Chesapeake Bay Otter Alliance

Chesapeake Bay Otter Alliance

The Chesapeake Bay Otter Alliance is a group of scientists, educators, and community members who are working to find and learn about river otters throughout the Mid-Atlantic region. We want to better understand where otters are living and what they are doing there. We also want to study the kinds of parasites and diseases that otters have and if humans could become infected or sick by eating the same food or swimming in the water. By better understanding otters, we can better track changes in water quality threats to public health around the Bay!

Have you seen otters in your area? Fill out our survey!

Check out more about Katrina's lab and what they are learning from otters HERE.

The "What" and the "Why"

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Water is fundamental for all life, but in many urban and suburban areas, waterways have been damaged by human impacts. Many of these rivers and coastal areas are plagued by toxins, pollutants, and trash, which can negatively impact human health, local economies, and harm precious wildlife. Monitoring water quality for a wide range of pollutants and pathogens is beyond the capacity of most communities and researchers.

Instead, scientists look for sentinel species, which are animals that are used to monitor environmental conditions. Often, they are sensitive to negative environmental conditions and can be infected by the same parasites as humans. Tracking these sentinel animals is generally easier than making lots of water quality measurements and can often provide lots of information about the health of the environment. The Chesapeake Bay Otter Alliance is developing a program to use river otters as sentinels of water quality and ecosystem health in the Mid-Atlantic region.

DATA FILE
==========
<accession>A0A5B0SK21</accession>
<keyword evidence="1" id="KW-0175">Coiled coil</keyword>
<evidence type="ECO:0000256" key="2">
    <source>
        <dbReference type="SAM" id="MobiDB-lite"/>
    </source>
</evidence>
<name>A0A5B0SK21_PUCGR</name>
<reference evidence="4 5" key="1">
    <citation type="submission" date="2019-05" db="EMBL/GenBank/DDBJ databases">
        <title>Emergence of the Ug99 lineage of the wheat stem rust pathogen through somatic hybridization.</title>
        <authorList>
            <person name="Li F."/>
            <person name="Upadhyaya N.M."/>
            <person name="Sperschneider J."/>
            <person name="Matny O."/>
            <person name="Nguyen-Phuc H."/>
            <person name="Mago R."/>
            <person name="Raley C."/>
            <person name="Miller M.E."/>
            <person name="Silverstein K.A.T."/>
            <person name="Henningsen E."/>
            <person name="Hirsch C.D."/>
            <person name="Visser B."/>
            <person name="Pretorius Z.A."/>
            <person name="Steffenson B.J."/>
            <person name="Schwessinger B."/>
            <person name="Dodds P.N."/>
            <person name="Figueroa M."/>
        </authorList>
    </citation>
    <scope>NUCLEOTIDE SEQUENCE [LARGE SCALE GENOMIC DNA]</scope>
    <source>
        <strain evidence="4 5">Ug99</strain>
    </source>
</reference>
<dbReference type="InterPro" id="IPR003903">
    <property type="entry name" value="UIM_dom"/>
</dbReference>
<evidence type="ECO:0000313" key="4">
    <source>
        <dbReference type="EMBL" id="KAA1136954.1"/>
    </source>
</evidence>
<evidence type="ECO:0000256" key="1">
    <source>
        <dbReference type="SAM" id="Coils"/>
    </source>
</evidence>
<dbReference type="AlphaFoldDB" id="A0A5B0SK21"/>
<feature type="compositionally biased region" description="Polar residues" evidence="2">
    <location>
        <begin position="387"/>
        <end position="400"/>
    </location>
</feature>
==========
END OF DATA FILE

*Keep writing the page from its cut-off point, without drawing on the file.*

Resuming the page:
River otters are sensitive to toxins like mercury and PCBs, which are also harmful to human health. The presence of otters in rivers and coastal areas is generally a sign of good water quality and healthy waterways. Additionally, river otters eat many of the same seafood species that people do, including oysters, clams, white perch, and shad. By studying what the river otters eat within our local waters, we can learn what parasites, pathogens, and pollutants these food sources might be carrying that not only impact the river otters but could also be harmful for people.

Help us track river otter sightings! Because our research team can’t be everywhere at once, we want to engage with volunteers and communities to help map and learn about river otters. Volunteers can help by reporting river otters that they see. We are also working with school groups to study river otter diets and look for parasites. We’ll be able to share results from the project to help communities know more about the health of their local waterways and potential public health risks. 

Website Section
Citizen Science

Get Involved

Have you seen otters in your area? Fill out our survey below!

Our research team can’t be everywhere at once so we want to engage with volunteers and communities to help map and learn about river otters. Please fill out the survey below if you've seen evidence or sightings of river otters in your area! If you are unsure, view our field guide to see examples of scat and footprints that otters leave behind. Thank you for your help!

If you have any questions about the survey, please reach out to SERCOutreach@si.edu.

Our list is constantly growing and we are always looking for new partners!

Our alliance includes experts in mammalogy, parasite and disease ecology, fisheries and estuarine ecology, veterinary medicine, animal behavior, education, and citizen science from SERC, the Smithsonian’s National Zoological Park, the Smithsonian’s National Museum of Natural History, Montgomery College, the Anacostia Watershed Society, and private citizens. Our list is constantly growing and we are always looking for new partners! If you are interested in joining our alliance, please email Katrina Lohan at lohank@si.edu

Website Section
Citizen Science